I thought I might leave the USA and its elections for a week or so, to allow something to happen there other than wonder at what might happen next with the President’s health, and give a brief account of what is happening on my own doorstop — the four-yearly elections for the Legislative Assembly of the Australian Capital Territory (ACT). To be able to do that properly, especially for those who live elsewhere, I need to say something about Proportional Representation (PR), because that is the system through which we in the ACT elect MLAs and thus a government. All Australian citizens know a version of PR in that they use it to vote for Senate candidates. But the system used in the ACT and in Tasmania is somewhat different. It is known as the Hare-Clark system, and from now on I’ll focus on the ACT, which has an Assembly of 25 MLAs, elected from five constituencies, five MLAs eventually coming from each.
The whole concept of PR was based on the belief that the shape of the parliament, wherever it was, should reflect proportionately the way in which the nation, state or territory voted. If 40 per cent of the voters supported candidates from party A, then the parliament should have around 40 per cent of its members from that party. You can see underlying that principle is the notion that parties or interest groups are important, indeed the dynamic of the political system. It’s hard to knock that principle aside. But it does have side-effects, and one of them is that if you have a nation more less evenly divided between two powerful parties or groups, then it will be difficult for elections to produce a majority government. Is that a bad thing? Opinion around the world is divided.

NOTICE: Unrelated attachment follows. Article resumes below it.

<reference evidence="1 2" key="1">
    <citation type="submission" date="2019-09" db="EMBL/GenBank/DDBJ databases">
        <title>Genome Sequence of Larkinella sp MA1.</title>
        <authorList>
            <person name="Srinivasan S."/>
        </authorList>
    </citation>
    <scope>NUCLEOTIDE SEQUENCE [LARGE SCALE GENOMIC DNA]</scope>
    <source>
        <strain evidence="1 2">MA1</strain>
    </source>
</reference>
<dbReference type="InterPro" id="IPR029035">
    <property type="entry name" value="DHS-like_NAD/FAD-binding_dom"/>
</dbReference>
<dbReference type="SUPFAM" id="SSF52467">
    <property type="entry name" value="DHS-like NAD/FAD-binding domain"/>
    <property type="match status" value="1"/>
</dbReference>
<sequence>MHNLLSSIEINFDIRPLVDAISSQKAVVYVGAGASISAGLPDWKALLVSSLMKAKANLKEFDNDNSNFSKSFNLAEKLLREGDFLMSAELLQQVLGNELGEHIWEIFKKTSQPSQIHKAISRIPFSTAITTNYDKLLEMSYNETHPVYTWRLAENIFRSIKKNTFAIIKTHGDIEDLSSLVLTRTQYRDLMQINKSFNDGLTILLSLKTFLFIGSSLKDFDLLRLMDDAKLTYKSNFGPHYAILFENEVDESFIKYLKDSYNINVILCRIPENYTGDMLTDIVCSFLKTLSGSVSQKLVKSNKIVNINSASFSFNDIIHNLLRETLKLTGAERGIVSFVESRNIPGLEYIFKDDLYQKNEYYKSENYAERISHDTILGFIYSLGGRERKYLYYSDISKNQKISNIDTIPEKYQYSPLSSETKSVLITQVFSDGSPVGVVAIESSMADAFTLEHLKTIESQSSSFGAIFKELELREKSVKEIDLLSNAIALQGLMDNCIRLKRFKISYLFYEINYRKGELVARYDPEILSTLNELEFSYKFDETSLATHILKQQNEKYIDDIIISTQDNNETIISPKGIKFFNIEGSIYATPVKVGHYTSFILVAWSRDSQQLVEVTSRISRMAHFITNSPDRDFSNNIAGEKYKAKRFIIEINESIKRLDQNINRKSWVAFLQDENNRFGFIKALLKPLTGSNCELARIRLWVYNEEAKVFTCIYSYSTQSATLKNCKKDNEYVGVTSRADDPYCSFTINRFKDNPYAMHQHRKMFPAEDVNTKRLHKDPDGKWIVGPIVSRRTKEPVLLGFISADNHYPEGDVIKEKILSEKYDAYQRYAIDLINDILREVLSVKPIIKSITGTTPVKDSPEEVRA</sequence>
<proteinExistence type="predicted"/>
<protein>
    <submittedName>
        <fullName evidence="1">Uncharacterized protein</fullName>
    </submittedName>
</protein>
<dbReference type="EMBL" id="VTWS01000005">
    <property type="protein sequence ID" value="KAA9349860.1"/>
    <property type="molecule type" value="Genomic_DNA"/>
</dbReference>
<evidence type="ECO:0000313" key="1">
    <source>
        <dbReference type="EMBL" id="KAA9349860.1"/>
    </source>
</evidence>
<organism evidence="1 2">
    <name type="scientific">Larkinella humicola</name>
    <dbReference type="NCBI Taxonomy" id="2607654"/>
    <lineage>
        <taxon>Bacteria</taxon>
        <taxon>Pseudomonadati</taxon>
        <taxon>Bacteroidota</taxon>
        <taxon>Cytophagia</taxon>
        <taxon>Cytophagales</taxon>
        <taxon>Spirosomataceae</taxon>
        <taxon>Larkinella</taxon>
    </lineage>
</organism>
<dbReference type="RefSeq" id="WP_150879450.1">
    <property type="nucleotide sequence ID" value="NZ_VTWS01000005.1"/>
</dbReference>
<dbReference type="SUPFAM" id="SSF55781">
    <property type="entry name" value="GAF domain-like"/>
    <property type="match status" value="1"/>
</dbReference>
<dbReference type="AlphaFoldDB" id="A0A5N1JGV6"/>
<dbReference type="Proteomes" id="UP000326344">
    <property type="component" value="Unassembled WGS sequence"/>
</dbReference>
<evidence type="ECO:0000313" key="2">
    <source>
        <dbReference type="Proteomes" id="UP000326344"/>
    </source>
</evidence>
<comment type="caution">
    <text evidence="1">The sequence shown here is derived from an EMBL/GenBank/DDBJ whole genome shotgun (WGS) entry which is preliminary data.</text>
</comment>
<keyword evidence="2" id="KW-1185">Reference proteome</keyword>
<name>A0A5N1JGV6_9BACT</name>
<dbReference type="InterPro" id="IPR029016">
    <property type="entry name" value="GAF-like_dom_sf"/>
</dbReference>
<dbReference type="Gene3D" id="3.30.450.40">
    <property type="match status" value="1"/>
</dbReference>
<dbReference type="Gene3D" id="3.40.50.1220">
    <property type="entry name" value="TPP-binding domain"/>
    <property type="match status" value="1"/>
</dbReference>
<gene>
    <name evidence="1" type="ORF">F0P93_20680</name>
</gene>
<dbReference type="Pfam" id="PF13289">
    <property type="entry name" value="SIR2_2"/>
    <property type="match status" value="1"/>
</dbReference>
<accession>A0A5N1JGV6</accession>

You can see that problem in operation in the ACT, which introduced the Hare-Clark system in 1995. Since then only one Government has been in a majority in the Assembly. All the others have been either implicit or formal agreements between the ALP and the Greens. How come? Well, both Labor and the Liberals can usually count on 40 per cent of the vote, which gives them each two of the five seats at stake. The other one is the really important contest. It is said that the ACT is a ‘natural’ Labor territory — lots of public servants, lots of highly educated people, and so on. I’m not sure of the reasons, if indeed there is anything natural about Labor’s dominance in local politics, although it is well illustrated in Federal elections. In the Territory itself? Hmm… Dunno.
Scrambling to win the fifth seat are Labor and Liberal candidates, of course, but also Greens, Independents and a raft of other groupings of whom most voters will not have heard. I hadn’t myself until I saw my own ballot-paper. So the preference orders of each voter will be crucial to the outcome. I am obliged to number five candidates, well, I am urged to. I can’t vote above the line, as I could for the Senate, because that is not an available option.
As can be inferred from what I have written above, Labor has been more successful in picking up that fifth seat, either through the transfer of preferences or through an alliance with the Greens. Indeed, Labor has been in power throughout the past nineteen years. Our election will take place on October 17th, eleven days away from the day of writing, though postal voting has been in place for some time, and lots have already voted. Because I live in an aged-care facility I have voted ‘postally’, an arrangement organised by the Electoral Commission, the ACT Government and of course the facility itself.